Baltimore Mayor Takes Indefinite Leave Of Absence Amid Book Scandal
ARI SHAPIRO, HOST:
Baltimore mayor Catherine Pugh is taking an indefinite leave of absence. Her office says the mayor has been battling pneumonia for weeks, and she needs to focus on her health. But this announcement comes while she's at the center of a scandal. Pugh sold hundreds of thousands of copies of her self-published children's books to two private companies over which she held enormous power. She never disclosed those deals. Now Maryland's governor is formally calling on state officials to open a criminal investigation.
NPR's Brakkton Booker is covering the story and is here in the studio. Hi, Brakkton.
BRAKKTON BOOKER, BYLINE: Hey, Ari.
SHAPIRO: OK, explain. There are two companies here. First University of Maryland Medical System - what exactly did Pugh, the mayor, allegedly do here with this company?
BOOKER: So Mayor Pugh reportedly had an undisclosed business contract with this private nonprofit. Now, that business oversees more than a dozen hospitals in Maryland and in the Baltimore area. And the thing is Pugh served on the board dating back years, even when she was serving as a state senator. She only stepped down from the board last month after reports from the Baltimore Sun detailed this business contract, and questions began to swirl around it.
SHAPIRO: And the central issue here is the sale of these self-published children's books to the hospitals which she made hundreds of thousands of dollars off of.
BOOKER: Not only that. She also wielded great power as her position of mayor and also as a board member. So she was governing the management of these hospitals but did not disclose the fact that she was - also had the side deal with the books.
SHAPIRO: OK, and there's a second company involved, too. Tell us about that.
BOOKER: The second company is Kaiser Permanente. And in yet another Baltimore Sun report that dropped on Monday, it found that Pugh also entered into a business deal with the health giant. Now, starting in 2015, Kaiser Permanente began paying some $114,000 for these "Healthy Holly" books that the mayor self-published. And in 2017, the city's budget board, which Pugh sits on, awarded Kaiser a multi-million-dollar contract to provide health coverage for city employees. And as far as we know, Pugh did not recuse herself from that vote.
SHAPIRO: OK, you mentioned the "Healthy Holly" books. Not a lot of big-city mayors self-publish children's books. Tell us about "Healthy Holly."
BOOKER: This is this is true. Mayor Pugh self-published "Healthy Holly," which is about a young black girl who promotes healthy eating, exercise and is overall supposed to be a role model particularly for inner-city kids, those that live in Baltimore. Now, Pugh apologized to the residents of Baltimore after the scandal kind of really took off. She held a press conference last Thursday. She says, I'm really sorry for upsetting folks in Baltimore. But that did not stop the governor from asking state prosecutors to look into the book sales as a course of a criminal matter here.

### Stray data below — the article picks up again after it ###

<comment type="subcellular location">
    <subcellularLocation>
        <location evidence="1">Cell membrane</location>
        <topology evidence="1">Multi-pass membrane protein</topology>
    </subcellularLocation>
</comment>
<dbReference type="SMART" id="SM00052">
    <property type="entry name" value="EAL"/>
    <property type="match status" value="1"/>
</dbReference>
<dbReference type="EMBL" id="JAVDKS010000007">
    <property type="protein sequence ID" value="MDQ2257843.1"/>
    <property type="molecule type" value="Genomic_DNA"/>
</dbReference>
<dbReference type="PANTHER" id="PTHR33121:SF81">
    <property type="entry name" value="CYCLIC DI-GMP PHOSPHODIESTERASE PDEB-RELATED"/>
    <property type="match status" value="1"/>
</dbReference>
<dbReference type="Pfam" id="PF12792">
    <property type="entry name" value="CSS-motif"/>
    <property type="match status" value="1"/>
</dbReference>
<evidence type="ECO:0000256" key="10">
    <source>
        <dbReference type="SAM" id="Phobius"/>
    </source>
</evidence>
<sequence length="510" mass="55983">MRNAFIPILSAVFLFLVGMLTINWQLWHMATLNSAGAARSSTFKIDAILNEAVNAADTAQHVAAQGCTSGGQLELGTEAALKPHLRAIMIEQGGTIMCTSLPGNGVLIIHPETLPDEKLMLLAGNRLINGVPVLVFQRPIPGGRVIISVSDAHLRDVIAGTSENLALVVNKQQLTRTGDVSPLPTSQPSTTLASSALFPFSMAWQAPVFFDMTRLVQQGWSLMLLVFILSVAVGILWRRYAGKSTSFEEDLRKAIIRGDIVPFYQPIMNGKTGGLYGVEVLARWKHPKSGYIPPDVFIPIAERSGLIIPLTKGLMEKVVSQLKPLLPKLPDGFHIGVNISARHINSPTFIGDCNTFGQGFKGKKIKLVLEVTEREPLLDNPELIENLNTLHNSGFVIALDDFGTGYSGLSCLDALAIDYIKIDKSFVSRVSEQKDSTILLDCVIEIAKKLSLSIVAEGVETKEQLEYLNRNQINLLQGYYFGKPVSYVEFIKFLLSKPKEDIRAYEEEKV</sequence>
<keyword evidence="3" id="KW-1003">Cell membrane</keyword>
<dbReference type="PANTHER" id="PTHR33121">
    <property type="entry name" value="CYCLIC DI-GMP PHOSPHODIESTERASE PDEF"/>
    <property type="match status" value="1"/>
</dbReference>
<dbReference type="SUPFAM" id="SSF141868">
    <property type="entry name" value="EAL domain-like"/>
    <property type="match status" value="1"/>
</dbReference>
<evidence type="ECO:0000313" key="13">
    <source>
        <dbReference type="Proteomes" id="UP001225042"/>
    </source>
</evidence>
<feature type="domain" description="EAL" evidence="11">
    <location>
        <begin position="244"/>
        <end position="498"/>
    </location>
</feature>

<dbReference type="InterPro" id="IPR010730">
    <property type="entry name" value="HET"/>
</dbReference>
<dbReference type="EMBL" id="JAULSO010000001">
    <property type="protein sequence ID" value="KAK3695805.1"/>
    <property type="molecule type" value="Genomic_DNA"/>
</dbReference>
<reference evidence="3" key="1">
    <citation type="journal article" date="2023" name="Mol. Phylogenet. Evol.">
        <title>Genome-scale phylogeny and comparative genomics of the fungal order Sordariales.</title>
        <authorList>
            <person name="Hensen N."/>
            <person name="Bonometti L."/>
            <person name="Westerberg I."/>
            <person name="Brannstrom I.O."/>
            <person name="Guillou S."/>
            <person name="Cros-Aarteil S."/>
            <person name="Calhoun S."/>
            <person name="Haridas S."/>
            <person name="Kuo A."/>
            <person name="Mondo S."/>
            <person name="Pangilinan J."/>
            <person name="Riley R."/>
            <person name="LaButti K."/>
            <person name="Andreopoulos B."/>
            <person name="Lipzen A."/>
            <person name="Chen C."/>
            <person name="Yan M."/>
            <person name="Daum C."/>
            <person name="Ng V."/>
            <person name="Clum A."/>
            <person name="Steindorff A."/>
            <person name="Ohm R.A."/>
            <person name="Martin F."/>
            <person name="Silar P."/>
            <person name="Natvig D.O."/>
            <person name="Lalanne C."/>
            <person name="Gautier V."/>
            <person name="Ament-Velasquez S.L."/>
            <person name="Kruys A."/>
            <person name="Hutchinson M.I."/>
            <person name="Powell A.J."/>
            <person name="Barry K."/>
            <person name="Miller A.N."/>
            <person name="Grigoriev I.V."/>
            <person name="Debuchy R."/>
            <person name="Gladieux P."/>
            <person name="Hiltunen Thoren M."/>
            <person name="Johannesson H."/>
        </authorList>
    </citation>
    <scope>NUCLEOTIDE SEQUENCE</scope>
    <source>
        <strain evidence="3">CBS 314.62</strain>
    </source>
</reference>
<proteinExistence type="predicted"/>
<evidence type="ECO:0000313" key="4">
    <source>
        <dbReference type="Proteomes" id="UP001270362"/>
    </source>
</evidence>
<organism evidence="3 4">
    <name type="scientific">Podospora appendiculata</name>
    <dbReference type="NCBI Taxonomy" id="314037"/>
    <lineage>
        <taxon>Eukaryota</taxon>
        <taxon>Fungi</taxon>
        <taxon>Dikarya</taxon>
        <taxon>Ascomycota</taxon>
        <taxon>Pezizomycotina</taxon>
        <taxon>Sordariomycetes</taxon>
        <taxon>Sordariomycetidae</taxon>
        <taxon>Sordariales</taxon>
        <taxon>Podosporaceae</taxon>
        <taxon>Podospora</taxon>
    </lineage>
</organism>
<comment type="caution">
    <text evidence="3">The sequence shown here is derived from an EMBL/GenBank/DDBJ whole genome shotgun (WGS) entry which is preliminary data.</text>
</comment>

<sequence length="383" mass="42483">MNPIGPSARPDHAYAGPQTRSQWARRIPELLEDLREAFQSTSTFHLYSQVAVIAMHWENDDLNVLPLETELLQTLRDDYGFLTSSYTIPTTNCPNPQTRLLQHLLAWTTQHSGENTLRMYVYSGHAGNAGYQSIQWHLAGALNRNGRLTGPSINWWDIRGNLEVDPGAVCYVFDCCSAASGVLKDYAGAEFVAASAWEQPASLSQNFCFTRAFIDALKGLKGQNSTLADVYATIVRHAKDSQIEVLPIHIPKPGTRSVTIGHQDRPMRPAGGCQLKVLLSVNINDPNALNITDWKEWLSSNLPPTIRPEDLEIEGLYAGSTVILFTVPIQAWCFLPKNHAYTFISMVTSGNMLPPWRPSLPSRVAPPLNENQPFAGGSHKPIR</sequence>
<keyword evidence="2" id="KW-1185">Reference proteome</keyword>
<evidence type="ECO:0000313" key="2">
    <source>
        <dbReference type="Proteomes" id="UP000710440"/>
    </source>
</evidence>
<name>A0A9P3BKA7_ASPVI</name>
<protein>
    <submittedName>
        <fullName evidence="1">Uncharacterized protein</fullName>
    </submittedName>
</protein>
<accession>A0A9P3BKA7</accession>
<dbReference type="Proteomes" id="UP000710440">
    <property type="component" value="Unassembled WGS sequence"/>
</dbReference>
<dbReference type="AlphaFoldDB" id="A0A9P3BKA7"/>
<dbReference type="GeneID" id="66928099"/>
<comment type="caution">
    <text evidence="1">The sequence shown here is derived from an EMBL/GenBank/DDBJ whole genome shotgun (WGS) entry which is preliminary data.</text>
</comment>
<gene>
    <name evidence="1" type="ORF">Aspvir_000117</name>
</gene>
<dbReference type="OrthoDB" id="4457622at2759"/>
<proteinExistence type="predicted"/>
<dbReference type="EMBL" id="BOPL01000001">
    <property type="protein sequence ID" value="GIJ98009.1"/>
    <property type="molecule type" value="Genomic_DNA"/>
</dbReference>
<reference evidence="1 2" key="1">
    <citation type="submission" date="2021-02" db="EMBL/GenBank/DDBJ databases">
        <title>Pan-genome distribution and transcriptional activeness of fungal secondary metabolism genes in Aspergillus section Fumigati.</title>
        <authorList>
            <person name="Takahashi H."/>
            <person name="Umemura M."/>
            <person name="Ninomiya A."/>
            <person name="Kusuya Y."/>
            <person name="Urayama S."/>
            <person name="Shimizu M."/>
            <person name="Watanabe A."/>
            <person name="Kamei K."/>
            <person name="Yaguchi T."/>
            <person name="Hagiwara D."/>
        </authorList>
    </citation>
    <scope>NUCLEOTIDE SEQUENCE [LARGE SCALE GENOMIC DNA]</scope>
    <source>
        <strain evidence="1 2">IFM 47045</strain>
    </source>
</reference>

SHAPIRO: And yet when the mayor's office announced that she was taking this indefinite leave of absence, they didn't reference the scandal at all. They said this is just about her health.
BOOKER: They only referenced the fact that she had been battling pneumonia for weeks, nothing about the book scandal, nothing about these contracts, nothing about the hundreds of thousands of dollars she received over the years.
SHAPIRO: So who's filling in as mayor while she's out?
BOOKER: That roll's going to City Council President Jack Young. And he says that, look; I am here to make sure that Baltimore has a steady hand. But he's also said that he is not going to run in 2020 when the job is up. Here's what he told reporters today.
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JACK YOUNG: Everybody knows that my dream job at one time was to be mayor. But I found out that the presidency of the council is the best job in the world.
YOUNG: And I'm just going to do this as a placeholder, and I will be running for president of the City Council of Baltimore.
BOOKER: So, Ari, Baltimore has been through a lot. A lot of folks say, like, oh, here we go again. Baltimore is making negative headlines - four straight years of 300 homicides, the Freddie Gray riots. And just last week, a former police commissioner was sentenced for not paying his federal taxes. So Baltimore has really been going through some things, and the dynamics between the residents and city officials has really been strained. And I think folks in Baltimore, especially folks I talked to today, say this is just yet another instance where politicians are kind of failing the people of Baltimore.
SHAPIRO: NPR's Brakkton Booker, thanks a lot.
BOOKER: Thank you.
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